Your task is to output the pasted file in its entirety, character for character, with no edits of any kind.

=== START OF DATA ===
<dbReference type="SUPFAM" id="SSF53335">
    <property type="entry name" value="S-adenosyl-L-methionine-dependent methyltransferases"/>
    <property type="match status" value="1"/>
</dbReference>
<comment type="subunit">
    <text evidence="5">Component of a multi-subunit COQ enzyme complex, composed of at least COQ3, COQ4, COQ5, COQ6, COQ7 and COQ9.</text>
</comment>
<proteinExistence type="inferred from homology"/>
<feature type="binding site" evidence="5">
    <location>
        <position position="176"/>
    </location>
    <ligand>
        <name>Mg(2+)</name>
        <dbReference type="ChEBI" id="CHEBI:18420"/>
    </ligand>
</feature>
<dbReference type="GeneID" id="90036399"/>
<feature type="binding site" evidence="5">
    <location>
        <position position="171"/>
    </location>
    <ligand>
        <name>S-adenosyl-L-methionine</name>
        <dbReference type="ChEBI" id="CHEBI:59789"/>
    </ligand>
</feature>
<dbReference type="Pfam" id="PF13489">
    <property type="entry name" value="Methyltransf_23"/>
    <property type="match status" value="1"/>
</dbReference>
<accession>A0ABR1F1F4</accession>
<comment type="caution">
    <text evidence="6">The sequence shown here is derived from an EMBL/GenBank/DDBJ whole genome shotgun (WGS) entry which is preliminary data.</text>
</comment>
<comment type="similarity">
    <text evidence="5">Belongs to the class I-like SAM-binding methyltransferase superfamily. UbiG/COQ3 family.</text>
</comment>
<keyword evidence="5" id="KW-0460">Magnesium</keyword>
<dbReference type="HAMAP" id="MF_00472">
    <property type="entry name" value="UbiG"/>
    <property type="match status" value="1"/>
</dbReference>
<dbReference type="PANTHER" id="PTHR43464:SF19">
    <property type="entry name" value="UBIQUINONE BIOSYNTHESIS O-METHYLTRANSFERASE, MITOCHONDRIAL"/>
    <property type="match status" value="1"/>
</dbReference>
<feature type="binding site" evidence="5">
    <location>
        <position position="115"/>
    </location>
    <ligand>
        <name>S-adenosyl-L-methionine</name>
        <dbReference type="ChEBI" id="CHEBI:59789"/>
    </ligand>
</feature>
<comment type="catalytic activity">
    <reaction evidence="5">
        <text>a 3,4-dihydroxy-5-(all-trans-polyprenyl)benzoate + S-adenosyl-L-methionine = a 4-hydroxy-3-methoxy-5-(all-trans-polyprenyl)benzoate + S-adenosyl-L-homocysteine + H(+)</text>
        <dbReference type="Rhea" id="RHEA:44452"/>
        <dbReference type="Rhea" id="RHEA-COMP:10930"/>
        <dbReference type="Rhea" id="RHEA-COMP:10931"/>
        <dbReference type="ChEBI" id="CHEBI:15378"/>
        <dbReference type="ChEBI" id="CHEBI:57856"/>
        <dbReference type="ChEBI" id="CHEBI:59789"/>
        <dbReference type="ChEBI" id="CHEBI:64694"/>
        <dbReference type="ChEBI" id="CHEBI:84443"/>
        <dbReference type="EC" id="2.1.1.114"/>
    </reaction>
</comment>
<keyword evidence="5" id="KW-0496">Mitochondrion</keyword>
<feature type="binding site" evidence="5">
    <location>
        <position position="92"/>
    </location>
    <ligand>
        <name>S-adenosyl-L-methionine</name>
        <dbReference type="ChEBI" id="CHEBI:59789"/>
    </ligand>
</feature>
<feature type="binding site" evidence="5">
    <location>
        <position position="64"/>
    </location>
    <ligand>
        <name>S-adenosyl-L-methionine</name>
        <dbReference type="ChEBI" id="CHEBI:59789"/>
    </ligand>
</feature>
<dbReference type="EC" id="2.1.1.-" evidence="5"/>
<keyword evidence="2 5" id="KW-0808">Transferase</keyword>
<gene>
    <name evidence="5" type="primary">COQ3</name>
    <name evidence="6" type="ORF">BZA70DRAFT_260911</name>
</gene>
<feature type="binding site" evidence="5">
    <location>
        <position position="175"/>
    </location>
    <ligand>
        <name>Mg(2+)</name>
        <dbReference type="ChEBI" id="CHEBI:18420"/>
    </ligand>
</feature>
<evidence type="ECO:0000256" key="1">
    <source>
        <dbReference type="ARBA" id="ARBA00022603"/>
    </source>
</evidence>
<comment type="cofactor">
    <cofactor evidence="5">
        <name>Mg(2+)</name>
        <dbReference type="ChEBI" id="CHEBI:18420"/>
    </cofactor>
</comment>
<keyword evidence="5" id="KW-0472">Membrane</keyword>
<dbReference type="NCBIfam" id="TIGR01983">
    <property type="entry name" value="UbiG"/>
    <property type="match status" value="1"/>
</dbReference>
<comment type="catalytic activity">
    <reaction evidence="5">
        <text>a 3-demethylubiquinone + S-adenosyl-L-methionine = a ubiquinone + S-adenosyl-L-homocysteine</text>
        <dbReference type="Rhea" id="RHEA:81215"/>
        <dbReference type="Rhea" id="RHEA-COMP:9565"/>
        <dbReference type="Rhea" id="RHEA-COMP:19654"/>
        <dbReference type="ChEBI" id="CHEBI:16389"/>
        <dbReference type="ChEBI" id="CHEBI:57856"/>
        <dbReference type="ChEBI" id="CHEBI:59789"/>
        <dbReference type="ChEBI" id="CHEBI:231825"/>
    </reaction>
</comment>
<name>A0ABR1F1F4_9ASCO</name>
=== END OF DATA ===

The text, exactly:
<dbReference type="SUPFAM" id="SSF53335">
    <property type="entry name" value="S-adenosyl-L-methionine-dependent methyltransferases"/>
    <property type="match status" value="1"/>
</dbReference>
<comment type="subunit">
    <text evidence="5">Component of a multi-subunit COQ enzyme complex, composed of at least COQ3, COQ4, COQ5, COQ6, COQ7 and COQ9.</text>
</comment>
<proteinExistence type="inferred from homology"/>
<feature type="binding site" evidence="5">
    <location>
        <position position="176"/>
    </location>
    <ligand>
        <name>Mg(2+)</name>
        <dbReference type="ChEBI" id="CHEBI:18420"/>
    </ligand>
</feature>
<dbReference type="GeneID" id="90036399"/>
<feature type="binding site" evidence="5">
    <location>
        <position position="171"/>
    </location>
    <ligand>
        <name>S-adenosyl-L-methionine</name>
        <dbReference type="ChEBI" id="CHEBI:59789"/>
    </ligand>
</feature>
<dbReference type="Pfam" id="PF13489">
    <property type="entry name" value="Methyltransf_23"/>
    <property type="match status" value="1"/>
</dbReference>
<accession>A0ABR1F1F4</accession>
<comment type="caution">
    <text evidence="6">The sequence shown here is derived from an EMBL/GenBank/DDBJ whole genome shotgun (WGS) entry which is preliminary data.</text>
</comment>
<comment type="similarity">
    <text evidence="5">Belongs to the class I-like SAM-binding methyltransferase superfamily. UbiG/COQ3 family.</text>
</comment>
<keyword evidence="5" id="KW-0460">Magnesium</keyword>
<dbReference type="HAMAP" id="MF_00472">
    <property type="entry name" value="UbiG"/>
    <property type="match status" value="1"/>
</dbReference>
<dbReference type="PANTHER" id="PTHR43464:SF19">
    <property type="entry name" value="UBIQUINONE BIOSYNTHESIS O-METHYLTRANSFERASE, MITOCHONDRIAL"/>
    <property type="match status" value="1"/>
</dbReference>
<feature type="binding site" evidence="5">
    <location>
        <position position="115"/>
    </location>
    <ligand>
        <name>S-adenosyl-L-methionine</name>
        <dbReference type="ChEBI" id="CHEBI:59789"/>
    </ligand>
</feature>
<comment type="catalytic activity">
    <reaction evidence="5">
        <text>a 3,4-dihydroxy-5-(all-trans-polyprenyl)benzoate + S-adenosyl-L-methionine = a 4-hydroxy-3-methoxy-5-(all-trans-polyprenyl)benzoate + S-adenosyl-L-homocysteine + H(+)</text>
        <dbReference type="Rhea" id="RHEA:44452"/>
        <dbReference type="Rhea" id="RHEA-COMP:10930"/>
        <dbReference type="Rhea" id="RHEA-COMP:10931"/>
        <dbReference type="ChEBI" id="CHEBI:15378"/>
        <dbReference type="ChEBI" id="CHEBI:57856"/>
        <dbReference type="ChEBI" id="CHEBI:59789"/>
        <dbReference type="ChEBI" id="CHEBI:64694"/>
        <dbReference type="ChEBI" id="CHEBI:84443"/>
        <dbReference type="EC" id="2.1.1.114"/>
    </reaction>
</comment>
<keyword evidence="5" id="KW-0496">Mitochondrion</keyword>
<feature type="binding site" evidence="5">
    <location>
        <position position="92"/>
    </location>
    <ligand>
        <name>S-adenosyl-L-methionine</name>
        <dbReference type="ChEBI" id="CHEBI:59789"/>
    </ligand>
</feature>
<feature type="binding site" evidence="5">
    <location>
        <position position="64"/>
    </location>
    <ligand>
        <name>S-adenosyl-L-methionine</name>
        <dbReference type="ChEBI" id="CHEBI:59789"/>
    </ligand>
</feature>
<dbReference type="EC" id="2.1.1.-" evidence="5"/>
<keyword evidence="2 5" id="KW-0808">Transferase</keyword>
<gene>
    <name evidence="5" type="primary">COQ3</name>
    <name evidence="6" type="ORF">BZA70DRAFT_260911</name>
</gene>
<feature type="binding site" evidence="5">
    <location>
        <position position="175"/>
    </location>
    <ligand>
        <name>Mg(2+)</name>
        <dbReference type="ChEBI" id="CHEBI:18420"/>
    </ligand>
</feature>
<evidence type="ECO:0000256" key="1">
    <source>
        <dbReference type="ARBA" id="ARBA00022603"/>
    </source>
</evidence>
<comment type="cofactor">
    <cofactor evidence="5">
        <name>Mg(2+)</name>
        <dbReference type="ChEBI" id="CHEBI:18420"/>
    </cofactor>
</comment>
<keyword evidence="5" id="KW-0472">Membrane</keyword>
<dbReference type="NCBIfam" id="TIGR01983">
    <property type="entry name" value="UbiG"/>
    <property type="match status" value="1"/>
</dbReference>
<comment type="catalytic activity">
    <reaction evidence="5">
        <text>a 3-demethylubiquinone + S-adenosyl-L-methionine = a ubiquinone + S-adenosyl-L-homocysteine</text>
        <dbReference type="Rhea" id="RHEA:81215"/>
        <dbReference type="Rhea" id="RHEA-COMP:9565"/>
        <dbReference type="Rhea" id="RHEA-COMP:19654"/>
        <dbReference type="ChEBI" id="CHEBI:16389"/>
        <dbReference type="ChEBI" id="CHEBI:57856"/>
        <dbReference type="ChEBI" id="CHEBI:59789"/>
        <dbReference type="ChEBI" id="CHEBI:231825"/>
    </reaction>
</comment>
<name>A0ABR1F1F4_9ASCO</name>